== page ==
Economy Counting On Early Signals Of Trade Recovery, CGSCIMB Says

Exports recorded the steepest decline yet as Malaysia’s export growth decreased for the 6th consecutive month, registering a sharper decline of -18.6% yoy in Aug 23 (Jul 23: -13.0%), while imports contracted by -21.2% (Jul 23: -16.1%).

CGSCIMB in their Economics Note today (Sept 20) cited weakness in exports was largely broad-based, with sharper contractions in commodity-based products such as oil & gas (O&G) and palm oil compounded by the high base effect from the elevated commodity prices last year.

Exports of manufactured goods were also weak

The biggest surprise for the firm came from the E&E shipment, which fell sharply at 15.3% yoy (Jul 23: +7.3%), the steepest drop since the pandemic began in May 20.

In CGSCIMB’s view, this likely reflected China’s recent export control on two key semiconductor materials in trade retaliation against the US.

On imports, intermediate goods appeared to pull the segment down with a double-digit contraction of -22.6% yoy (Jul 23: -20.8%) led by industrial supplies and fuel & lubricant.

However, demand for consumption goods contracted mildly at 5.4% yoy in Aug 23 (Jul 23: +2.8%) although the subcomponent that slipped the most was non-durable goods.

Capital goods rose 5.4% in Aug 23 (Jul 23: – 4.2%) led by ex-transport equipment.

Early signals point towards an economic recovery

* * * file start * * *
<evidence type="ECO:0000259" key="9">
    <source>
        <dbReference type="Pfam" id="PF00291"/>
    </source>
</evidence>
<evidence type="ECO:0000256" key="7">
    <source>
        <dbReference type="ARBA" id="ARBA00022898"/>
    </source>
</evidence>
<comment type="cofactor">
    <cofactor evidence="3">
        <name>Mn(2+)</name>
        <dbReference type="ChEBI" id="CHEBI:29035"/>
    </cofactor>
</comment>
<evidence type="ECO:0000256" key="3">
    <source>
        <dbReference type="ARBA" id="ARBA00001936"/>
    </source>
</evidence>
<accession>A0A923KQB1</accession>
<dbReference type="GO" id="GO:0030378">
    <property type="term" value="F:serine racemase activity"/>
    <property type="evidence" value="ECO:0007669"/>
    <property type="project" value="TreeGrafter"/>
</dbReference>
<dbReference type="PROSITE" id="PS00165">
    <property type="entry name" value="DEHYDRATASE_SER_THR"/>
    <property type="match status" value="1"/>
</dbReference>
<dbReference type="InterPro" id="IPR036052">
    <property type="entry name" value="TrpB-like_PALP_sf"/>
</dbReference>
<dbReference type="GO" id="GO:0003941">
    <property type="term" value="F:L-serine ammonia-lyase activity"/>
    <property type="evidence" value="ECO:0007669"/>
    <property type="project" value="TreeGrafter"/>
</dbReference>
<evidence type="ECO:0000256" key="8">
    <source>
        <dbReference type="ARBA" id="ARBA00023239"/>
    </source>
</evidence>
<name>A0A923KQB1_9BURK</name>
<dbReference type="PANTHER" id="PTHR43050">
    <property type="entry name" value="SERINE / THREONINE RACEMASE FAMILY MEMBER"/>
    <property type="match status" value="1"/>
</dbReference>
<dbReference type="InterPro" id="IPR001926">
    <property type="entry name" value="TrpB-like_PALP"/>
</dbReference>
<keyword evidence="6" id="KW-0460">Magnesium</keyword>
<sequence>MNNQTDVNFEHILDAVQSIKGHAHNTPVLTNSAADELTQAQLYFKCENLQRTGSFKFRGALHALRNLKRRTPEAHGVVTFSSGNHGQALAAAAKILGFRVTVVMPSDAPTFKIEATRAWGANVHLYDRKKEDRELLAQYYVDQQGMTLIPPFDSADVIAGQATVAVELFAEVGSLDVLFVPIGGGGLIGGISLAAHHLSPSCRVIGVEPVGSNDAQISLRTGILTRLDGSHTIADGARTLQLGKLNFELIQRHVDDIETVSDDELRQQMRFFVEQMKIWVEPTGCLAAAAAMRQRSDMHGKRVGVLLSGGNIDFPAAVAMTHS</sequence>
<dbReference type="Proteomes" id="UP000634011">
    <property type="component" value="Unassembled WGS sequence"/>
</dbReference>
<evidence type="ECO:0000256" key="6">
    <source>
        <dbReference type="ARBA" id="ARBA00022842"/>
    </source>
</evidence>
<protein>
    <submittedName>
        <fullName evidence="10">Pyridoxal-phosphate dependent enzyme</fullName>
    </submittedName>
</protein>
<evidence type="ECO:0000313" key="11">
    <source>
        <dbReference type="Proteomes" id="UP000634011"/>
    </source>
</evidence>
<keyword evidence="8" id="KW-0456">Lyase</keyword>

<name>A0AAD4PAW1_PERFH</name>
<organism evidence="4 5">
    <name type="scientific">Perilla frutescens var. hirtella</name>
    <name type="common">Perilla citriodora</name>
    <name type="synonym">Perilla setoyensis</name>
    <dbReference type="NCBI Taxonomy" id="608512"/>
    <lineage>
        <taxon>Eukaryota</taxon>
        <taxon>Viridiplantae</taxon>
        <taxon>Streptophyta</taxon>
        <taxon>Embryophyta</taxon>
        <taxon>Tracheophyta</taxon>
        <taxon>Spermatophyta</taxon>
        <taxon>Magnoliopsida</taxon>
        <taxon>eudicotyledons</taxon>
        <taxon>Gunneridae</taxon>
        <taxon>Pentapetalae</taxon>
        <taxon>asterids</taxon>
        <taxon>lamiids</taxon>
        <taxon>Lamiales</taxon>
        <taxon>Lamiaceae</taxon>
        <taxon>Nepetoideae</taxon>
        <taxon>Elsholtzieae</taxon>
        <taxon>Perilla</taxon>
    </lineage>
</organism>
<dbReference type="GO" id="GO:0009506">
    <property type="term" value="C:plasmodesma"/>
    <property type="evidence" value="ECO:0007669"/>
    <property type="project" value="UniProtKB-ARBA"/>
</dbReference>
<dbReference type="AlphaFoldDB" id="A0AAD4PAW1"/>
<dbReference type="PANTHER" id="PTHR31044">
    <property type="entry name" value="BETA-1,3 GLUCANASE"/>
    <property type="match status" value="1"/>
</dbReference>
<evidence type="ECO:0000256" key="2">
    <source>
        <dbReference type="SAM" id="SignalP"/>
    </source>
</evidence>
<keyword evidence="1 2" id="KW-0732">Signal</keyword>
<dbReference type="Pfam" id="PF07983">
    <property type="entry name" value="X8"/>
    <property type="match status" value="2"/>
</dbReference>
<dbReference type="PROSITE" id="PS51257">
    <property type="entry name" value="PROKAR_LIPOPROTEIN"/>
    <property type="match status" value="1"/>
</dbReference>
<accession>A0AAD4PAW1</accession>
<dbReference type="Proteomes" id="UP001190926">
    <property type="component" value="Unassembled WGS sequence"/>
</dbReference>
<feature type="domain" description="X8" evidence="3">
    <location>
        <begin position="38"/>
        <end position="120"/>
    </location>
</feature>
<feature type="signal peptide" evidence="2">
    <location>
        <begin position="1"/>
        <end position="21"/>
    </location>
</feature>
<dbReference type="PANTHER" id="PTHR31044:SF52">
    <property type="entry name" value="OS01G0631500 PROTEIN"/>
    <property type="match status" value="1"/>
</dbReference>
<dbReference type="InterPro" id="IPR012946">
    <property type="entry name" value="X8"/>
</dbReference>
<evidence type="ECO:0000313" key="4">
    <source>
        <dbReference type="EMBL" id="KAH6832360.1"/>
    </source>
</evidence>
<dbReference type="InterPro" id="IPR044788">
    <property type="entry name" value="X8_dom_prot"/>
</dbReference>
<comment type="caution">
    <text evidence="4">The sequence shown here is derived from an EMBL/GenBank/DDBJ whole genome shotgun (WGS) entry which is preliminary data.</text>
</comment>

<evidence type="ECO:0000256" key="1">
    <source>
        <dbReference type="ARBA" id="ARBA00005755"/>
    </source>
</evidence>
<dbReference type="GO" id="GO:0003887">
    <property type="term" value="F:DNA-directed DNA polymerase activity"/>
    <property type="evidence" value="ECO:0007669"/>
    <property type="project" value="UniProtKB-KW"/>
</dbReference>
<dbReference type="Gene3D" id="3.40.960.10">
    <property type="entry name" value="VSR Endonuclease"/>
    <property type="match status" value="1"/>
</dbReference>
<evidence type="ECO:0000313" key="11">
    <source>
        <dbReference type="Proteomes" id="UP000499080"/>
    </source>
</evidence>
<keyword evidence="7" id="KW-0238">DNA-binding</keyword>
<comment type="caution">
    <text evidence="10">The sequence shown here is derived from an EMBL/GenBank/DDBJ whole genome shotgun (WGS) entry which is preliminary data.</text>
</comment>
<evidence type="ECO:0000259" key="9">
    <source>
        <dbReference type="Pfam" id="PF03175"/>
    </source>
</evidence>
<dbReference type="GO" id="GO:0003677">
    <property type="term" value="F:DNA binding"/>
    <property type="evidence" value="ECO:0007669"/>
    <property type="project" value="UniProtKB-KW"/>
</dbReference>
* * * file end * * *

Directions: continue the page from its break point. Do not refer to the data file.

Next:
CGSCIMB expects export growth to decrease throughout the rest of 2023 given the culmination of weak global demand and base effect from high commodity prices last year.

However, there is potential upside to trade performance in the coming months:

China recently announced a series of measures to prop up its economy. It has reduced banks’ reserve ratio for the second time in 2023, alongside policies to lower mortgage rates, and cut taxes for families.

While this was aimed at improving China’s domestic consumption, its recovery may help Malaysia stem further decline in its export demand.

Palm oil production has started to pick up from its bottom in Apr 23 and is likely to continue recovering on: 1) as foreign labour reaches optimal capacity, and 2) in the absence of the dry weather that affected 2Q23 production.

For O&G, the production decline in 2Q23 could improve in 2H23 following fewer major unscheduled shutdowns.

The recent manufacturing PMI data in major markets such as the US, the EU and China has shown a nascent rebound in Aug 23. While this may imply a one-off occurrence, it could also be an early signal of a turnaround.

That said, PMIs in the US and the EU are still well below the 50-threshold indicating general weakness in activity.

Healthy trade surplus but services account may slow

Despite the disappointing trade number, trade balance appears healthy at RM17.3bn in Aug 23 (Jul 23: RM17.4bn). With two months’ data available for the third quarter, CGSCIMB thinks the ample contribution of the goods surplus to the current account should remain supportive.

That said, the support from the services account remains in question as the increase in foreign tourist arrivals has been rather slow.

As of May 23, foreign arrivals have yet to achieve pre-pandemic levels (currently at 70% of Jan 20 level). Nevertheless, the firm expects current account surplus to decrease in 2H23.

They also estimate the current account to be at 1.6% of GDP in 2023 and 2.2% of GDP in 2024.

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